Involved in several failed coup attempts, he was designated a "drug kingpin" by the US and was arrested by its troops in a sting operation off the West African coast in 2013.
Na Tchuto pleaded guilty the following year to conspiring to import drugs to the US, but was sentenced to only four years in prison because of "good behaviour" and for co-operating with investigators.
He is back in Guinea-Bissau, but is now keeping a low public profile.
Mr Shaw's report said Gen Indjai was the main target of the 2013 operation.
However the "canny old general" suspected something fishy and sent Na Tchuto out to sea to meet the drug dealers who turned out to be US agents.
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The political instability has led to vital reforms being put on hold, including upgrading Guinea-Bissau's only two prisons.
The 10 convicted men are currently being held in a poorly guarded detention centre in the capital, Bissau.
"Even the guards, they don't have the tools to stop someone from leaving the prison," said former Justice Minister Ruth Monteiro.
The trial of the men took place in the capital, Bissau, by default. It was meant to take place in the central town of Bissorã, where they were arrested, but there was no prison vehicle to take them there from the detention centre.
They have all appealed against their conviction, but the Appeal Court, which is supposed to hear the case, has never been set up in the 45 years since independence.
So the appeal will now go to the Supreme Court, which has a history of not hearing drug cases.
Cocaine hidden with fish 'for al-Qaeda'
All this has raised fears that the case will quietly disappear, and the men will walk free.
"We are right now a paradise for drug traffickers," said Ms Monteiro, who was the justice minister when the 10 were arrested last September.
She said it was vital to fight the drug barons as some of their activities also fund militant Islamist activity in the region.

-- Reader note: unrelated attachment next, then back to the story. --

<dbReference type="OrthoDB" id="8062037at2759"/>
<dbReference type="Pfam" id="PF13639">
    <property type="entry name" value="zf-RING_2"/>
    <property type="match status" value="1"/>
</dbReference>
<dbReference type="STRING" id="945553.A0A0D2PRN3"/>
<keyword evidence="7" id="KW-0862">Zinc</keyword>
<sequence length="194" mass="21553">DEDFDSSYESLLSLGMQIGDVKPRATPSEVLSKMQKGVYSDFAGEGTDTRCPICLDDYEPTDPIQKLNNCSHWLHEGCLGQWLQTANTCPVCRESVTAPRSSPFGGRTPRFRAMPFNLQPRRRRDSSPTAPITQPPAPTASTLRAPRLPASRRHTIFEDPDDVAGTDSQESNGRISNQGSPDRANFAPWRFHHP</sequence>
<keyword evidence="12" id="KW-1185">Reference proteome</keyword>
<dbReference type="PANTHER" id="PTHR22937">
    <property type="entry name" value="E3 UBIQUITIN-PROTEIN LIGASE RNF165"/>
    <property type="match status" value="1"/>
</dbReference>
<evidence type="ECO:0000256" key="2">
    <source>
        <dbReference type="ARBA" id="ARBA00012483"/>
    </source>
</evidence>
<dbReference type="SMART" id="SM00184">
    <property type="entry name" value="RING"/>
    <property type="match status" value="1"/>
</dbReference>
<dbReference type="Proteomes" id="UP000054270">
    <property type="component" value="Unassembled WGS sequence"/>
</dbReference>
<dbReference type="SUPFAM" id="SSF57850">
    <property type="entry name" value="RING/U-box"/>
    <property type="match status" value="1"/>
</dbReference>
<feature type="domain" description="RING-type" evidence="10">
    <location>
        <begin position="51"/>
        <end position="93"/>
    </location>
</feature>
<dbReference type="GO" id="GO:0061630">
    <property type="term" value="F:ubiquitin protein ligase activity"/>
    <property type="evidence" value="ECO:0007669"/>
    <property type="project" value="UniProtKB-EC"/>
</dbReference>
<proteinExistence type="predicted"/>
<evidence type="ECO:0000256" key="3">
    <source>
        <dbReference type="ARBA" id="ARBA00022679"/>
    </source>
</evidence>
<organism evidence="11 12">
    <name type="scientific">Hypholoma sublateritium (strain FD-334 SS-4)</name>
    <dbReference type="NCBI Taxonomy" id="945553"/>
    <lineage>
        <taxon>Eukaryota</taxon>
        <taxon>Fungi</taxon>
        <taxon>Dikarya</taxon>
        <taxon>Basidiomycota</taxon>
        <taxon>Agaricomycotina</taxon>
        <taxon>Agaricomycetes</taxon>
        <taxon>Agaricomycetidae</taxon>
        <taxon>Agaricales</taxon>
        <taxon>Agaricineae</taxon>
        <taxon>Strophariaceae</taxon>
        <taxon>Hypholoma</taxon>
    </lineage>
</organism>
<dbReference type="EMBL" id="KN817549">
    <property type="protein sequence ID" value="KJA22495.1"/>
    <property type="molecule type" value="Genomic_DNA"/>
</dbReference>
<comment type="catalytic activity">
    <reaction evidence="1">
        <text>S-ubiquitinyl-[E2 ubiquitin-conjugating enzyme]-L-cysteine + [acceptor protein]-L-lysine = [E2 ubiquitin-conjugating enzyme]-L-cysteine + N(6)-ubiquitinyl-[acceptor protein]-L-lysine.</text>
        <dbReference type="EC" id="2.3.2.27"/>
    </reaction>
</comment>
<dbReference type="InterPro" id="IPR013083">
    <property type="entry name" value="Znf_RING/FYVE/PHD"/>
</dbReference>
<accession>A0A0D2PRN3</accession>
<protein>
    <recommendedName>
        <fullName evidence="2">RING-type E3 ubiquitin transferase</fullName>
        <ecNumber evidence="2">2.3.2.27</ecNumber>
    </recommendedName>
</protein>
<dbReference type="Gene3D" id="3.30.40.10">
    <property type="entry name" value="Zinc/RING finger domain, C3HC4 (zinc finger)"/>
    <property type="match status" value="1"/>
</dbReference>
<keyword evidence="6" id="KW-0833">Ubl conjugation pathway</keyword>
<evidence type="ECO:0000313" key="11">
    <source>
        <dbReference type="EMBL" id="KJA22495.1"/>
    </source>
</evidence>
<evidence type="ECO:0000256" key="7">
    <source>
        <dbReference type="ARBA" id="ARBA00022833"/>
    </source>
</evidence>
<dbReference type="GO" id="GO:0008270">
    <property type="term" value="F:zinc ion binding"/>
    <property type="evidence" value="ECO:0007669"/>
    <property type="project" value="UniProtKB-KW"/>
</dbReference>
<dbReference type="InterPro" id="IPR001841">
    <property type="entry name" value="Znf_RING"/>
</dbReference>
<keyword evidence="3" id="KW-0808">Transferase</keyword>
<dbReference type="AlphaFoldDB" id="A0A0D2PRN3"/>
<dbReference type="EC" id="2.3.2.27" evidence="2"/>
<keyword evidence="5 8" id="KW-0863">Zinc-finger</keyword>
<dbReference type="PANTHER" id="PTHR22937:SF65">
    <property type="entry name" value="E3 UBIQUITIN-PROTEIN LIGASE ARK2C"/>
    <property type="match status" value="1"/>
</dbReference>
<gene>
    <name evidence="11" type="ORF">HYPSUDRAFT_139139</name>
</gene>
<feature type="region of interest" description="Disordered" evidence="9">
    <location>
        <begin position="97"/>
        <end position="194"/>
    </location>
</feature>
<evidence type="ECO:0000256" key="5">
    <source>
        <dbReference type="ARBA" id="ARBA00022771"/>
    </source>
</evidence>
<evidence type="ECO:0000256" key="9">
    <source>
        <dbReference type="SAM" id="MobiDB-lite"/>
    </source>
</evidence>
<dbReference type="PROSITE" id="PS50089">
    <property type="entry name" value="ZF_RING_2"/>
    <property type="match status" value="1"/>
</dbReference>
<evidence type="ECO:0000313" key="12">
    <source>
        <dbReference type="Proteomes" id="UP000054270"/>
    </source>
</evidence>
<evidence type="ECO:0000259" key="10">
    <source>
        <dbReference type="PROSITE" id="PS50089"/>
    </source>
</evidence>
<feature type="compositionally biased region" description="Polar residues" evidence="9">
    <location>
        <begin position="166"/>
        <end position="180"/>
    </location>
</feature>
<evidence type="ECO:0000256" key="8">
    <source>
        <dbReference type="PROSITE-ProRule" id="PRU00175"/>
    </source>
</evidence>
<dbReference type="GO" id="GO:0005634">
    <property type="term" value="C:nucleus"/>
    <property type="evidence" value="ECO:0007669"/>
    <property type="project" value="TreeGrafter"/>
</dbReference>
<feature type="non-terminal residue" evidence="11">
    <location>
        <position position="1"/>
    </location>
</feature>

The seizure in March 2019 of nearly 800kg of drugs hidden in the false bottom of a Senegalese-registered truck loaded with frozen fish in Safim town, some 15km (nine miles) from the capital, was a case in point.
"After our investigations, we were convinced the drugs were on the way to al-Qaeda in the Islamic Maghreb," Ms Monteiro said.
Drug money 'funds election campaigns'
Experts say that drug traffickers are well-entrenched in the region, and refer to the fact that one of the ringleaders on the run - Braima Seidi Ba, who is a national of both Guinea-Bissau and Portugal - has been hopping between The Gambia, Guinea and Mali to evade capture.
The other ringleader - Ricardo Ariza Monje, who is a national of both Mexico and Colombia - is believed to have returned to Latin America.
The March consignment was widely believed to be linked to raising money for electioneering in the run-up to parliamentary elections in Guinea-Bissau scheduled for later that month, Mr Shaw's report said.
"It was said that the drugs were to have been driven over the Senegalese border, then on to Mali, Mauritania and northward up the coast, before being loaded onto boats bound for the European markets," the report added.
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Guinea-Bissau's judicial police force, regarded as the country's most-effective law-enforcement agency, has been leading the fight against drug cartels, with the help of investigators from the UN, the UK and Portugal.
Newly installed President Embaló replaced the agency chief, but after concern was raised about his initial nominee he gave the post to a respected former deputy attorney general, Teresa Alexandrina da Silva.
Mr Shaw said drugs were a "pernicious injection" into Guinea-Bissau's politics, and it was vital to put an end to trafficking.
"Drugs damage the politics, development, democracy," he said.
"And unless the issues are resolved, it will continue to drive conflict in the small country. Ordinary Bissau-Guineans deserve much better."